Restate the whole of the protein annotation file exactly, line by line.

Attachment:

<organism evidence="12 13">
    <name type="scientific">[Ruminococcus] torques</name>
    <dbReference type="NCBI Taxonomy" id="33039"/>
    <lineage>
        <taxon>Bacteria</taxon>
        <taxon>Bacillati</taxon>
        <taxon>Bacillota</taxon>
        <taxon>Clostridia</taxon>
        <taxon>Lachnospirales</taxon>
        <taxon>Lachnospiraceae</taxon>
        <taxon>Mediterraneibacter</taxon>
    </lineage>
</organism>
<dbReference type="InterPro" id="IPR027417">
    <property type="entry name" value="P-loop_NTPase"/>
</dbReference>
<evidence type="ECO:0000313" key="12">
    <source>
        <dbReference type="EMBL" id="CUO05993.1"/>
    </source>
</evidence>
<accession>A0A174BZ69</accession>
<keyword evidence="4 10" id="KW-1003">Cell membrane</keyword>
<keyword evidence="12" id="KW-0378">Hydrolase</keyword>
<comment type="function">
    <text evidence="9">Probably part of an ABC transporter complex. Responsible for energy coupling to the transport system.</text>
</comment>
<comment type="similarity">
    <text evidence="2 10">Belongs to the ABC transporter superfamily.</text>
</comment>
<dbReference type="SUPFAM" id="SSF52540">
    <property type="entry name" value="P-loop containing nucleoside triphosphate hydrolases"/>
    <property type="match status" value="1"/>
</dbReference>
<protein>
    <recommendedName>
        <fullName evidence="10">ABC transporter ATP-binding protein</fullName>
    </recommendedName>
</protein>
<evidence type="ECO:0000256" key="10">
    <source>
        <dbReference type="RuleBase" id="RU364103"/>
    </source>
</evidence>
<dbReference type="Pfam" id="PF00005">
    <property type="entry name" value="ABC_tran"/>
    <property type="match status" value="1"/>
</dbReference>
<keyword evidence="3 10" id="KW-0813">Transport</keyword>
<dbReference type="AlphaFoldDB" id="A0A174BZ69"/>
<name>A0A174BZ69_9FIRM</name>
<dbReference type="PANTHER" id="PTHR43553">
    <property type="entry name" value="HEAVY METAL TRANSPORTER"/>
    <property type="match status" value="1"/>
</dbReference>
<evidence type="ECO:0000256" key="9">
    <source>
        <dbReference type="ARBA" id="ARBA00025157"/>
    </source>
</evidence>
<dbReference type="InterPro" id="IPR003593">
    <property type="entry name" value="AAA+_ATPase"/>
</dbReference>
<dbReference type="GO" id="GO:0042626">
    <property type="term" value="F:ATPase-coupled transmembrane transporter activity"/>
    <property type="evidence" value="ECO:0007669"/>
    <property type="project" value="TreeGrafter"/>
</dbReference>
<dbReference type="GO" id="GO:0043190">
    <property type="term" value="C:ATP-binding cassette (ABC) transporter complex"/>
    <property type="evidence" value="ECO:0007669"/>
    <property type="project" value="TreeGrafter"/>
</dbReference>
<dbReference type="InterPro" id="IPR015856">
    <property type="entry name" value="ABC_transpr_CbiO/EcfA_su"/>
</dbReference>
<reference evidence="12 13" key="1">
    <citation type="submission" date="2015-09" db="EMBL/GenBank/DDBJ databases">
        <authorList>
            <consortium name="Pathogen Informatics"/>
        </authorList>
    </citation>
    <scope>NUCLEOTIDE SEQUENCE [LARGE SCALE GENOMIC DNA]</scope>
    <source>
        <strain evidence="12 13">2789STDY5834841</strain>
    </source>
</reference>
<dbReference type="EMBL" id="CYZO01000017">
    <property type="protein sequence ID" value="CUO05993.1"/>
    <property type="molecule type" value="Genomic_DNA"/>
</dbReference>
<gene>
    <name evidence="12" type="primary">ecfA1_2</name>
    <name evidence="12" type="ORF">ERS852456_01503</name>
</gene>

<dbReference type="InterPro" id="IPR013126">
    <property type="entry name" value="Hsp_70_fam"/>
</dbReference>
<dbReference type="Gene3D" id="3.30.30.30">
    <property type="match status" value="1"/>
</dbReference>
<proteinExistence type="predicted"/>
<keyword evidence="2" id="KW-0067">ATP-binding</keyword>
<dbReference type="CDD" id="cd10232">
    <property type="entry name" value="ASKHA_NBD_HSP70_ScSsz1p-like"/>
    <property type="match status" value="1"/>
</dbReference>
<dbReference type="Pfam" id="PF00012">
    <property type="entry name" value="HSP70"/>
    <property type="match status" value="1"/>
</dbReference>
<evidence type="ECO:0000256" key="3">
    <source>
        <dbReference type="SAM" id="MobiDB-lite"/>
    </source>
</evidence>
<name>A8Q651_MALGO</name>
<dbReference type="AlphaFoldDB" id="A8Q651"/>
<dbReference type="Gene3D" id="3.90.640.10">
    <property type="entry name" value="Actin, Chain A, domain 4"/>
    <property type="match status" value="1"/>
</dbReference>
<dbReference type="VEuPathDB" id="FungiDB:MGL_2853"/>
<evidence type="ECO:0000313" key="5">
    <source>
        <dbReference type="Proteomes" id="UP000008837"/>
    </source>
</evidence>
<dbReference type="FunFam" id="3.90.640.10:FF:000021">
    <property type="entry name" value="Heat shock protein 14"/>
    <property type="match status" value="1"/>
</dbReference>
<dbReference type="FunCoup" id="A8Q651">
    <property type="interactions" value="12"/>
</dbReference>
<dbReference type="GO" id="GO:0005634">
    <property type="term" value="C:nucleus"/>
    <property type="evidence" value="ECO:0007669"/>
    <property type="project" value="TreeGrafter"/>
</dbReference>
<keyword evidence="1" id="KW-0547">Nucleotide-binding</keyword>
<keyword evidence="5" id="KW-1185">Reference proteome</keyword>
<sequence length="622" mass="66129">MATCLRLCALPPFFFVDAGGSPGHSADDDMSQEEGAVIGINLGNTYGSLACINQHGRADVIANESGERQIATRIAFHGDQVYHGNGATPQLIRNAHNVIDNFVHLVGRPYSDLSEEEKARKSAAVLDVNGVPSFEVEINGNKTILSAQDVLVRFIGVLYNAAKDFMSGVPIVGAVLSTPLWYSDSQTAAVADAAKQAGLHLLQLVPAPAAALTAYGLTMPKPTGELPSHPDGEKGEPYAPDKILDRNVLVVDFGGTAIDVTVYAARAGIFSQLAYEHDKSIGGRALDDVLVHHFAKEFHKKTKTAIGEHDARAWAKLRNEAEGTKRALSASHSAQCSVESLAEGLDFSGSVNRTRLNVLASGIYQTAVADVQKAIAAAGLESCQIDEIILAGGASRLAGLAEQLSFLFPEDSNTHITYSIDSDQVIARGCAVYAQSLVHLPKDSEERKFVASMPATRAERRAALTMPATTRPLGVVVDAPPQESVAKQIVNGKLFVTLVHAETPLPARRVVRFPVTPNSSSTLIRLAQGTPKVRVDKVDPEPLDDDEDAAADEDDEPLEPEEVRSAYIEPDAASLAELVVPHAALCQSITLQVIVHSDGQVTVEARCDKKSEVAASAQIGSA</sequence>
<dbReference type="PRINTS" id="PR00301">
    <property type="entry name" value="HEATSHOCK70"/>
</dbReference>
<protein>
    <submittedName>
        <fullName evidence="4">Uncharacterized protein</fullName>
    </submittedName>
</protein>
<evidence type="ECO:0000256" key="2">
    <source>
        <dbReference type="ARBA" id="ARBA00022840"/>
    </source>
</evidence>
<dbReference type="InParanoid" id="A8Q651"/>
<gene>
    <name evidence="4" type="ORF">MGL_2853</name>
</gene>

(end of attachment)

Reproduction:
<organism evidence="12 13">
    <name type="scientific">[Ruminococcus] torques</name>
    <dbReference type="NCBI Taxonomy" id="33039"/>
    <lineage>
        <taxon>Bacteria</taxon>
        <taxon>Bacillati</taxon>
        <taxon>Bacillota</taxon>
        <taxon>Clostridia</taxon>
        <taxon>Lachnospirales</taxon>
        <taxon>Lachnospiraceae</taxon>
        <taxon>Mediterraneibacter</taxon>
    </lineage>
</organism>
<dbReference type="InterPro" id="IPR027417">
    <property type="entry name" value="P-loop_NTPase"/>
</dbReference>
<evidence type="ECO:0000313" key="12">
    <source>
        <dbReference type="EMBL" id="CUO05993.1"/>
    </source>
</evidence>
<accession>A0A174BZ69</accession>
<keyword evidence="4 10" id="KW-1003">Cell membrane</keyword>
<keyword evidence="12" id="KW-0378">Hydrolase</keyword>
<comment type="function">
    <text evidence="9">Probably part of an ABC transporter complex. Responsible for energy coupling to the transport system.</text>
</comment>
<comment type="similarity">
    <text evidence="2 10">Belongs to the ABC transporter superfamily.</text>
</comment>
<dbReference type="SUPFAM" id="SSF52540">
    <property type="entry name" value="P-loop containing nucleoside triphosphate hydrolases"/>
    <property type="match status" value="1"/>
</dbReference>
<protein>
    <recommendedName>
        <fullName evidence="10">ABC transporter ATP-binding protein</fullName>
    </recommendedName>
</protein>
<evidence type="ECO:0000256" key="10">
    <source>
        <dbReference type="RuleBase" id="RU364103"/>
    </source>
</evidence>
<dbReference type="Pfam" id="PF00005">
    <property type="entry name" value="ABC_tran"/>
    <property type="match status" value="1"/>
</dbReference>
<keyword evidence="3 10" id="KW-0813">Transport</keyword>
<dbReference type="AlphaFoldDB" id="A0A174BZ69"/>
<name>A0A174BZ69_9FIRM</name>
<dbReference type="PANTHER" id="PTHR43553">
    <property type="entry name" value="HEAVY METAL TRANSPORTER"/>
    <property type="match status" value="1"/>
</dbReference>
<evidence type="ECO:0000256" key="9">
    <source>
        <dbReference type="ARBA" id="ARBA00025157"/>
    </source>
</evidence>
<dbReference type="InterPro" id="IPR003593">
    <property type="entry name" value="AAA+_ATPase"/>
</dbReference>
<dbReference type="GO" id="GO:0042626">
    <property type="term" value="F:ATPase-coupled transmembrane transporter activity"/>
    <property type="evidence" value="ECO:0007669"/>
    <property type="project" value="TreeGrafter"/>
</dbReference>
<dbReference type="GO" id="GO:0043190">
    <property type="term" value="C:ATP-binding cassette (ABC) transporter complex"/>
    <property type="evidence" value="ECO:0007669"/>
    <property type="project" value="TreeGrafter"/>
</dbReference>
<dbReference type="InterPro" id="IPR015856">
    <property type="entry name" value="ABC_transpr_CbiO/EcfA_su"/>
</dbReference>
<reference evidence="12 13" key="1">
    <citation type="submission" date="2015-09" db="EMBL/GenBank/DDBJ databases">
        <authorList>
            <consortium name="Pathogen Informatics"/>
        </authorList>
    </citation>
    <scope>NUCLEOTIDE SEQUENCE [LARGE SCALE GENOMIC DNA]</scope>
    <source>
        <strain evidence="12 13">2789STDY5834841</strain>
    </source>
</reference>
<dbReference type="EMBL" id="CYZO01000017">
    <property type="protein sequence ID" value="CUO05993.1"/>
    <property type="molecule type" value="Genomic_DNA"/>
</dbReference>
<gene>
    <name evidence="12" type="primary">ecfA1_2</name>
    <name evidence="12" type="ORF">ERS852456_01503</name>
</gene>

<dbReference type="InterPro" id="IPR013126">
    <property type="entry name" value="Hsp_70_fam"/>
</dbReference>
<dbReference type="Gene3D" id="3.30.30.30">
    <property type="match status" value="1"/>
</dbReference>
<proteinExistence type="predicted"/>
<keyword evidence="2" id="KW-0067">ATP-binding</keyword>
<dbReference type="CDD" id="cd10232">
    <property type="entry name" value="ASKHA_NBD_HSP70_ScSsz1p-like"/>
    <property type="match status" value="1"/>
</dbReference>
<dbReference type="Pfam" id="PF00012">
    <property type="entry name" value="HSP70"/>
    <property type="match status" value="1"/>
</dbReference>
<evidence type="ECO:0000256" key="3">
    <source>
        <dbReference type="SAM" id="MobiDB-lite"/>
    </source>
</evidence>
<name>A8Q651_MALGO</name>
<dbReference type="AlphaFoldDB" id="A8Q651"/>
<dbReference type="Gene3D" id="3.90.640.10">
    <property type="entry name" value="Actin, Chain A, domain 4"/>
    <property type="match status" value="1"/>
</dbReference>
<dbReference type="VEuPathDB" id="FungiDB:MGL_2853"/>
<evidence type="ECO:0000313" key="5">
    <source>
        <dbReference type="Proteomes" id="UP000008837"/>
    </source>
</evidence>
<dbReference type="FunFam" id="3.90.640.10:FF:000021">
    <property type="entry name" value="Heat shock protein 14"/>
    <property type="match status" value="1"/>
</dbReference>
<dbReference type="FunCoup" id="A8Q651">
    <property type="interactions" value="12"/>
</dbReference>
<dbReference type="GO" id="GO:0005634">
    <property type="term" value="C:nucleus"/>
    <property type="evidence" value="ECO:0007669"/>
    <property type="project" value="TreeGrafter"/>
</dbReference>
<keyword evidence="1" id="KW-0547">Nucleotide-binding</keyword>
<keyword evidence="5" id="KW-1185">Reference proteome</keyword>
<sequence length="622" mass="66129">MATCLRLCALPPFFFVDAGGSPGHSADDDMSQEEGAVIGINLGNTYGSLACINQHGRADVIANESGERQIATRIAFHGDQVYHGNGATPQLIRNAHNVIDNFVHLVGRPYSDLSEEEKARKSAAVLDVNGVPSFEVEINGNKTILSAQDVLVRFIGVLYNAAKDFMSGVPIVGAVLSTPLWYSDSQTAAVADAAKQAGLHLLQLVPAPAAALTAYGLTMPKPTGELPSHPDGEKGEPYAPDKILDRNVLVVDFGGTAIDVTVYAARAGIFSQLAYEHDKSIGGRALDDVLVHHFAKEFHKKTKTAIGEHDARAWAKLRNEAEGTKRALSASHSAQCSVESLAEGLDFSGSVNRTRLNVLASGIYQTAVADVQKAIAAAGLESCQIDEIILAGGASRLAGLAEQLSFLFPEDSNTHITYSIDSDQVIARGCAVYAQSLVHLPKDSEERKFVASMPATRAERRAALTMPATTRPLGVVVDAPPQESVAKQIVNGKLFVTLVHAETPLPARRVVRFPVTPNSSSTLIRLAQGTPKVRVDKVDPEPLDDDEDAAADEDDEPLEPEEVRSAYIEPDAASLAELVVPHAALCQSITLQVIVHSDGQVTVEARCDKKSEVAASAQIGSA</sequence>
<dbReference type="PRINTS" id="PR00301">
    <property type="entry name" value="HEATSHOCK70"/>
</dbReference>
<protein>
    <submittedName>
        <fullName evidence="4">Uncharacterized protein</fullName>
    </submittedName>
</protein>
<evidence type="ECO:0000256" key="2">
    <source>
        <dbReference type="ARBA" id="ARBA00022840"/>
    </source>
</evidence>
<dbReference type="InParanoid" id="A8Q651"/>
<gene>
    <name evidence="4" type="ORF">MGL_2853</name>
</gene>